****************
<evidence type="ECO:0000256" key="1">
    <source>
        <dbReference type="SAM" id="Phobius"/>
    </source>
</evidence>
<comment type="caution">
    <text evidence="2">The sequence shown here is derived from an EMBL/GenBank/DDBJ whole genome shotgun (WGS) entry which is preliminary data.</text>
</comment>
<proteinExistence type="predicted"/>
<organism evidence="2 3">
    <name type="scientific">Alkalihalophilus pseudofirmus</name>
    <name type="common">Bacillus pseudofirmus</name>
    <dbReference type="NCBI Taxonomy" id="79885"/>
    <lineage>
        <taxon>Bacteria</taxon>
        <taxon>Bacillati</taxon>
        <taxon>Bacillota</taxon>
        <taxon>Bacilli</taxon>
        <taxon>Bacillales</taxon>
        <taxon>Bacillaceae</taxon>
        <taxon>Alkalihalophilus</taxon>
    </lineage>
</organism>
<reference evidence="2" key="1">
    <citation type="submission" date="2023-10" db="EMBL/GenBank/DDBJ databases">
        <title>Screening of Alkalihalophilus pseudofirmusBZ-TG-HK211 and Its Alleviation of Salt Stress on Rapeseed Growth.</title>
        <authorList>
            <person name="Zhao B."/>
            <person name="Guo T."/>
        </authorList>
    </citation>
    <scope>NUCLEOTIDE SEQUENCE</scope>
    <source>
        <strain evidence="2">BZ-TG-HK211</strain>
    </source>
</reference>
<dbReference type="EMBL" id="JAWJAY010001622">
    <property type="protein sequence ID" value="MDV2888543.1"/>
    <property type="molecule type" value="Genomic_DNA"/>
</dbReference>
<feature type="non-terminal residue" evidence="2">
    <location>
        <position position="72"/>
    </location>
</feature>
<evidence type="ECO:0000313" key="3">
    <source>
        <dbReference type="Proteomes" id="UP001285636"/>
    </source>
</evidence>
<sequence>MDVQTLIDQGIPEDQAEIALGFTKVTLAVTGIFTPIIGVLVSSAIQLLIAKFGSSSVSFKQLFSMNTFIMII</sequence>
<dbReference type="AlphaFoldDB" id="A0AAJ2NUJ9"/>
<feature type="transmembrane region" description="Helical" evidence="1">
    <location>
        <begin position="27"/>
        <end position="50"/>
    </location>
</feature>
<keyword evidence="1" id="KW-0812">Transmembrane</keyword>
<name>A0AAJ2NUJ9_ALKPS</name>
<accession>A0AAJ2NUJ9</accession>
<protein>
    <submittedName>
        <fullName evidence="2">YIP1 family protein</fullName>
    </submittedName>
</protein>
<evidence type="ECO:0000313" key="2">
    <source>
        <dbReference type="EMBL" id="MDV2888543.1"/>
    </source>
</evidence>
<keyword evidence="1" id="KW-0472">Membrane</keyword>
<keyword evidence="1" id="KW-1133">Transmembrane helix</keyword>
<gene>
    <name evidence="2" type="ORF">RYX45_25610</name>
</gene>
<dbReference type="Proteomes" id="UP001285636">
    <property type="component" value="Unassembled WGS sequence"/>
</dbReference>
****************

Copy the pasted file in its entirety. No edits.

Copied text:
<evidence type="ECO:0000256" key="1">
    <source>
        <dbReference type="SAM" id="Phobius"/>
    </source>
</evidence>
<comment type="caution">
    <text evidence="2">The sequence shown here is derived from an EMBL/GenBank/DDBJ whole genome shotgun (WGS) entry which is preliminary data.</text>
</comment>
<proteinExistence type="predicted"/>
<organism evidence="2 3">
    <name type="scientific">Alkalihalophilus pseudofirmus</name>
    <name type="common">Bacillus pseudofirmus</name>
    <dbReference type="NCBI Taxonomy" id="79885"/>
    <lineage>
        <taxon>Bacteria</taxon>
        <taxon>Bacillati</taxon>
        <taxon>Bacillota</taxon>
        <taxon>Bacilli</taxon>
        <taxon>Bacillales</taxon>
        <taxon>Bacillaceae</taxon>
        <taxon>Alkalihalophilus</taxon>
    </lineage>
</organism>
<reference evidence="2" key="1">
    <citation type="submission" date="2023-10" db="EMBL/GenBank/DDBJ databases">
        <title>Screening of Alkalihalophilus pseudofirmusBZ-TG-HK211 and Its Alleviation of Salt Stress on Rapeseed Growth.</title>
        <authorList>
            <person name="Zhao B."/>
            <person name="Guo T."/>
        </authorList>
    </citation>
    <scope>NUCLEOTIDE SEQUENCE</scope>
    <source>
        <strain evidence="2">BZ-TG-HK211</strain>
    </source>
</reference>
<dbReference type="EMBL" id="JAWJAY010001622">
    <property type="protein sequence ID" value="MDV2888543.1"/>
    <property type="molecule type" value="Genomic_DNA"/>
</dbReference>
<feature type="non-terminal residue" evidence="2">
    <location>
        <position position="72"/>
    </location>
</feature>
<evidence type="ECO:0000313" key="3">
    <source>
        <dbReference type="Proteomes" id="UP001285636"/>
    </source>
</evidence>
<sequence>MDVQTLIDQGIPEDQAEIALGFTKVTLAVTGIFTPIIGVLVSSAIQLLIAKFGSSSVSFKQLFSMNTFIMII</sequence>
<dbReference type="AlphaFoldDB" id="A0AAJ2NUJ9"/>
<feature type="transmembrane region" description="Helical" evidence="1">
    <location>
        <begin position="27"/>
        <end position="50"/>
    </location>
</feature>
<keyword evidence="1" id="KW-0812">Transmembrane</keyword>
<name>A0AAJ2NUJ9_ALKPS</name>
<accession>A0AAJ2NUJ9</accession>
<protein>
    <submittedName>
        <fullName evidence="2">YIP1 family protein</fullName>
    </submittedName>
</protein>
<evidence type="ECO:0000313" key="2">
    <source>
        <dbReference type="EMBL" id="MDV2888543.1"/>
    </source>
</evidence>
<keyword evidence="1" id="KW-0472">Membrane</keyword>
<keyword evidence="1" id="KW-1133">Transmembrane helix</keyword>
<gene>
    <name evidence="2" type="ORF">RYX45_25610</name>
</gene>
<dbReference type="Proteomes" id="UP001285636">
    <property type="component" value="Unassembled WGS sequence"/>
</dbReference>